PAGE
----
Discipleship: Healthy Habits

When my friend and I interviewed ministry leaders about spiritual growth, many outlined habits that help us grow. Three habits in particular received the most mention — reading the Bible, talking to God, and learning together with other Christ-followers. Consistently doing these things is to spiritual maturity what diet, exercise, and rest are to physical fitness.

Each of these three habits are relational. With God in conversation, and with others as we learn Christ together. Like the best relationships, they never run dry or wear out. The oldest of saints derive as much pleasure from them as “on fire” new believers. We were created for these relationships.

For those just beginning, here are a few basic recommendations for each:

Reading the Bible: Many new Bible readers begin with the gospels (Matthew, Mark, Luke, John) or Psalms. Some enjoy narrative books like Ruth and Esther, while others find the “letters” helpful (Philippians, Colossians, James, 1 John). Long term, I recommend reading the Bible through regularly — with someone close by to answer questions.

Talking to God: First, do it all day long in every setting. He is always with you, understands you completely (Psalm 139), and loves you unconditionally. You can talk with Him constantly. If you prefer a guide or talking points, I use the Lord’s Prayer:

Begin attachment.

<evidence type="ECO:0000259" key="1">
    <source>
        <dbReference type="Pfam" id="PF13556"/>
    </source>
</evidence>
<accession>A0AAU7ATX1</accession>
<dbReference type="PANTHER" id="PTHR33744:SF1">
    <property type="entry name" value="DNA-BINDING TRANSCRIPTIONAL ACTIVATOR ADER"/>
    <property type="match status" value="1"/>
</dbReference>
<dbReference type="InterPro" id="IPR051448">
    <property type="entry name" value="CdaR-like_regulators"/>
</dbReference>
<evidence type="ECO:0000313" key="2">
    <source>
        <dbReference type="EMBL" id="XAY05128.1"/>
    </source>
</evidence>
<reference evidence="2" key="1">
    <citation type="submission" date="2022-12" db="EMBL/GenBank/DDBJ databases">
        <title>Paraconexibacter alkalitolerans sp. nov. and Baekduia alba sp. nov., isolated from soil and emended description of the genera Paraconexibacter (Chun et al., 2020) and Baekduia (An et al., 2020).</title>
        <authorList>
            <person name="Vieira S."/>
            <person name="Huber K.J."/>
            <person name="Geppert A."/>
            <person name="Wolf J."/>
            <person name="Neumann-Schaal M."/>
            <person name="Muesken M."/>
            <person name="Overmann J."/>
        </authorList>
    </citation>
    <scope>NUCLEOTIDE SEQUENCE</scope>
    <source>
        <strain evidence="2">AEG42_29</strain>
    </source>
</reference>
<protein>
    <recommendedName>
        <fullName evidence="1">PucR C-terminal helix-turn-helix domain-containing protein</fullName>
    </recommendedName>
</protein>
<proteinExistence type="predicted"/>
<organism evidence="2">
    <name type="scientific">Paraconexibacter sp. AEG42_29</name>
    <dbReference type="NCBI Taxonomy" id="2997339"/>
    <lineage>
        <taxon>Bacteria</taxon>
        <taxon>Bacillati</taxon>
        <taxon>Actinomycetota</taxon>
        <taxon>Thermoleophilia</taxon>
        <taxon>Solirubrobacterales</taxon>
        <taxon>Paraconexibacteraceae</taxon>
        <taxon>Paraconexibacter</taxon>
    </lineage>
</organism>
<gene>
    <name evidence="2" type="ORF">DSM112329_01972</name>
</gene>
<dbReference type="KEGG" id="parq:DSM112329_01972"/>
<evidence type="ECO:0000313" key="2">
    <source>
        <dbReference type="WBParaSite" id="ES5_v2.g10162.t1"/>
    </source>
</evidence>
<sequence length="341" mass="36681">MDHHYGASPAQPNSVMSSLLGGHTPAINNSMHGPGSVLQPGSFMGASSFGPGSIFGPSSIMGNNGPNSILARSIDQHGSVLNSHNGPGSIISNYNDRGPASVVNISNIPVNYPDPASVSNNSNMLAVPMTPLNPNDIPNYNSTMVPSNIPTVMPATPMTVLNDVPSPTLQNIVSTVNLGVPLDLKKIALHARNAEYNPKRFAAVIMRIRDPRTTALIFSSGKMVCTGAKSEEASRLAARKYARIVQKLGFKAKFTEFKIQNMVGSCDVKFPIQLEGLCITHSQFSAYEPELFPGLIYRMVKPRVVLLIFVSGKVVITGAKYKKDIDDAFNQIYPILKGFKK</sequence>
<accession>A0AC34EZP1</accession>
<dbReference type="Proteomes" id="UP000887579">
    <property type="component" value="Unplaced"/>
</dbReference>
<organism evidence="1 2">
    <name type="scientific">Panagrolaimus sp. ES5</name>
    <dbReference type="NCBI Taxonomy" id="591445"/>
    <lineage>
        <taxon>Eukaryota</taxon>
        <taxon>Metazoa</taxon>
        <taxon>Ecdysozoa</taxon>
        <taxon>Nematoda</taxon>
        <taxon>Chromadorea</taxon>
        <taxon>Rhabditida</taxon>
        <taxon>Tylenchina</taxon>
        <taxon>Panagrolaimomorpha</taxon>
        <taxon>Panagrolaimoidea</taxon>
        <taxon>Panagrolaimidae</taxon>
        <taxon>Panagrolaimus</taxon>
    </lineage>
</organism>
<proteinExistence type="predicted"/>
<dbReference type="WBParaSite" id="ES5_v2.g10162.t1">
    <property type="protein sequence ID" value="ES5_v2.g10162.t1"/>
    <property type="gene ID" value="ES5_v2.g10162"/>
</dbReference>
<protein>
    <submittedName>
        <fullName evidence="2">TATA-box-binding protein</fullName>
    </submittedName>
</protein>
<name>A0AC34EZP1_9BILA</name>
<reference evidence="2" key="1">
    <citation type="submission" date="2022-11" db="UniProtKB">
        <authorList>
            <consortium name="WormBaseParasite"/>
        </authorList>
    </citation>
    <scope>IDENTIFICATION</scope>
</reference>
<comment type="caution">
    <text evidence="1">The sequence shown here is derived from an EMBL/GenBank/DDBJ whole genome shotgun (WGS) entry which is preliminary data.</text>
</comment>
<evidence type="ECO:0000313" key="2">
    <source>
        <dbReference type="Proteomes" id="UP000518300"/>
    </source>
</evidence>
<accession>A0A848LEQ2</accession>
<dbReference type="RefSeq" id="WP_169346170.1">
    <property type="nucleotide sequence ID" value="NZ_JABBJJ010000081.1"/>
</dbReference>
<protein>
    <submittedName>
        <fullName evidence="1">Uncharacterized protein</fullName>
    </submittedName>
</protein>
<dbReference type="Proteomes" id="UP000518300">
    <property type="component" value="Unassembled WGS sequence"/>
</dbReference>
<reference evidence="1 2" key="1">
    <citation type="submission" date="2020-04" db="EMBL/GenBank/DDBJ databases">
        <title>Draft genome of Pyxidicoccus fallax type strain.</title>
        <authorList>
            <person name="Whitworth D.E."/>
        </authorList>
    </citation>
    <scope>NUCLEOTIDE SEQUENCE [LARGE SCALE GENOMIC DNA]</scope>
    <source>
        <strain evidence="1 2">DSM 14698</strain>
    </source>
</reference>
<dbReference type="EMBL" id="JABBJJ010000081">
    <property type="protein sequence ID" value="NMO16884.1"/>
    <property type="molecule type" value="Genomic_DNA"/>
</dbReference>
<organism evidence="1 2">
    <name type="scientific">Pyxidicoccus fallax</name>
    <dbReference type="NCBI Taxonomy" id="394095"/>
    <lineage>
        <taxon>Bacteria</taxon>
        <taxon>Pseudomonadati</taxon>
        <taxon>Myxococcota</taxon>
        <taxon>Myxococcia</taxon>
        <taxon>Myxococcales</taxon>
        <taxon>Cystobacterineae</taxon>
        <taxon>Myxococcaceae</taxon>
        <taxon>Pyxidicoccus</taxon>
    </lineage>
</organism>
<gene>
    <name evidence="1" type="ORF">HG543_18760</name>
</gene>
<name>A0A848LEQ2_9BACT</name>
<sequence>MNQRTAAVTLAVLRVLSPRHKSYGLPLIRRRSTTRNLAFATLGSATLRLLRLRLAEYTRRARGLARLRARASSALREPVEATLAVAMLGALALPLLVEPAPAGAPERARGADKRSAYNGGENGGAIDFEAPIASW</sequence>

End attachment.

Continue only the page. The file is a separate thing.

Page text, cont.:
• Praise God for what you know or notice about Him
  • Ask Him to spread His influence throughout your world
  • Ask Him to meet your needs (and the needs of your family, friends, and others)
  • Confess your sin and failures
  • Ask Him for protection from temptation and evil.
  • Affirm His ability to do all these things.

Learning Together: We grow best when we grow together. Get together often with others who follow Christ — and talk about it. Ask questions, share your insights and experiences, learn from those with more experience, and lean on them when you are weak. Finally, always pray together and for each other. Always.

More can be said, but shared experience will serve as its own guide. Keep these healthy habits alive in your life, learn how to thrive in them, and do them with others — as if you were joining a gym or finding a running partner. They are not the main thing, but they’ll keep you focused on the main thing, which is learning Christ.

Seven Things I’ve Learned About Christmas (from Reading the Bible*)

(1) Jesus existed before He was born. The Gospel of John begins Jesus’ story before there were Wise Men, shepherds, or angels. John reveals the backstory: Jesus existed before the universe began; He is God; He created the universe (John 1:1-3).

(2) Jesus is the heir to King David’s throne. The Christmas story features two genealogies — Joseph’s and Mary’s. Matthew traces Jesus’ legal right to the throne through Joseph, and Luke reveals His royal bloodline through Mary (Matthew 1:1-17; Luke 3:23-38).

(3) Jesus did not have a human father. When the angel told Mary she would have a baby, she asked, “How can this be since I am a virgin?” Gabriel’s answer is the crux of the story: His Father will be the Most High God (Luke 1:26-35).

(4) The shepherds were the bottom of society. God’s Son — the Creator of the universe — is born six miles from the Holy City. Who does God tell? Shepherds. The lowliest, humblest of people. Why? Maybe because shepherds exist to care for others (Luke 2:1-20; About Shepherds).